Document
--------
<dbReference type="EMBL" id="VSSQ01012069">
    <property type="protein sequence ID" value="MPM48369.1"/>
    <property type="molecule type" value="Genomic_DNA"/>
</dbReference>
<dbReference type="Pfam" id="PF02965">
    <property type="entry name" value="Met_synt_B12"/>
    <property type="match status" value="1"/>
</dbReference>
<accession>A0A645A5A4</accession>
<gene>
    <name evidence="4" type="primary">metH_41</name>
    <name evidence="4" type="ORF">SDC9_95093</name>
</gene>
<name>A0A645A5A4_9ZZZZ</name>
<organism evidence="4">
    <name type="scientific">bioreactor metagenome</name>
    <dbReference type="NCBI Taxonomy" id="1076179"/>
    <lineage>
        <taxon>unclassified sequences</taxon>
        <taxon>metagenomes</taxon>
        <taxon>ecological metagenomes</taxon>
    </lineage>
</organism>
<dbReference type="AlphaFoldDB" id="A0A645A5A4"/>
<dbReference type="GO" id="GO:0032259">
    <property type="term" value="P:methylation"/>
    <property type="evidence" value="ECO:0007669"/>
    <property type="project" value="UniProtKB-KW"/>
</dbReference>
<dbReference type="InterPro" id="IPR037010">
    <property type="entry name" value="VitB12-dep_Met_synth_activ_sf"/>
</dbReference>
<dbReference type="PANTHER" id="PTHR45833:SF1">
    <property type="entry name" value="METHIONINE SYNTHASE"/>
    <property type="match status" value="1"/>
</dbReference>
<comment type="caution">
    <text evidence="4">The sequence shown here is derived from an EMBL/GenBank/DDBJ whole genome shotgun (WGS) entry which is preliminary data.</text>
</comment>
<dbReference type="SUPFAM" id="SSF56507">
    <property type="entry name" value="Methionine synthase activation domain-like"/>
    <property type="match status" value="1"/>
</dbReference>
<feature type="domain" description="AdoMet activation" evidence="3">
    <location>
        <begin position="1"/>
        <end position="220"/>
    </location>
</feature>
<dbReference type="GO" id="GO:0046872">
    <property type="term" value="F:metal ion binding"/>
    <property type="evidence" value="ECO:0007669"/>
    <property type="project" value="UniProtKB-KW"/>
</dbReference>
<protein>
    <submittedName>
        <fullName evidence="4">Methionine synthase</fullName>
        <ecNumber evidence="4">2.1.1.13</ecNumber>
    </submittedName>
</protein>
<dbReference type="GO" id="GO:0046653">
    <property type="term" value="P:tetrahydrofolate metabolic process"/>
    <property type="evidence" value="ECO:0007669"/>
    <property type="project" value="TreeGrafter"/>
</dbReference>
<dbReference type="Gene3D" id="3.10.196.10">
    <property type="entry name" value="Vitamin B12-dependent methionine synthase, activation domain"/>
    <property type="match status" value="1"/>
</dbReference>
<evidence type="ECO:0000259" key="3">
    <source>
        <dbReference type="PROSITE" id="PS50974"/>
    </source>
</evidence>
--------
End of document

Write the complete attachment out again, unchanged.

<dbReference type="EMBL" id="VSSQ01012069">
    <property type="protein sequence ID" value="MPM48369.1"/>
    <property type="molecule type" value="Genomic_DNA"/>
</dbReference>
<dbReference type="Pfam" id="PF02965">
    <property type="entry name" value="Met_synt_B12"/>
    <property type="match status" value="1"/>
</dbReference>
<accession>A0A645A5A4</accession>
<gene>
    <name evidence="4" type="primary">metH_41</name>
    <name evidence="4" type="ORF">SDC9_95093</name>
</gene>
<name>A0A645A5A4_9ZZZZ</name>
<organism evidence="4">
    <name type="scientific">bioreactor metagenome</name>
    <dbReference type="NCBI Taxonomy" id="1076179"/>
    <lineage>
        <taxon>unclassified sequences</taxon>
        <taxon>metagenomes</taxon>
        <taxon>ecological metagenomes</taxon>
    </lineage>
</organism>
<dbReference type="AlphaFoldDB" id="A0A645A5A4"/>
<dbReference type="GO" id="GO:0032259">
    <property type="term" value="P:methylation"/>
    <property type="evidence" value="ECO:0007669"/>
    <property type="project" value="UniProtKB-KW"/>
</dbReference>
<dbReference type="InterPro" id="IPR037010">
    <property type="entry name" value="VitB12-dep_Met_synth_activ_sf"/>
</dbReference>
<dbReference type="PANTHER" id="PTHR45833:SF1">
    <property type="entry name" value="METHIONINE SYNTHASE"/>
    <property type="match status" value="1"/>
</dbReference>
<comment type="caution">
    <text evidence="4">The sequence shown here is derived from an EMBL/GenBank/DDBJ whole genome shotgun (WGS) entry which is preliminary data.</text>
</comment>
<dbReference type="SUPFAM" id="SSF56507">
    <property type="entry name" value="Methionine synthase activation domain-like"/>
    <property type="match status" value="1"/>
</dbReference>
<feature type="domain" description="AdoMet activation" evidence="3">
    <location>
        <begin position="1"/>
        <end position="220"/>
    </location>
</feature>
<dbReference type="GO" id="GO:0046872">
    <property type="term" value="F:metal ion binding"/>
    <property type="evidence" value="ECO:0007669"/>
    <property type="project" value="UniProtKB-KW"/>
</dbReference>
<protein>
    <submittedName>
        <fullName evidence="4">Methionine synthase</fullName>
        <ecNumber evidence="4">2.1.1.13</ecNumber>
    </submittedName>
</protein>
<dbReference type="GO" id="GO:0046653">
    <property type="term" value="P:tetrahydrofolate metabolic process"/>
    <property type="evidence" value="ECO:0007669"/>
    <property type="project" value="TreeGrafter"/>
</dbReference>
<dbReference type="Gene3D" id="3.10.196.10">
    <property type="entry name" value="Vitamin B12-dependent methionine synthase, activation domain"/>
    <property type="match status" value="1"/>
</dbReference>
<evidence type="ECO:0000259" key="3">
    <source>
        <dbReference type="PROSITE" id="PS50974"/>
    </source>
</evidence>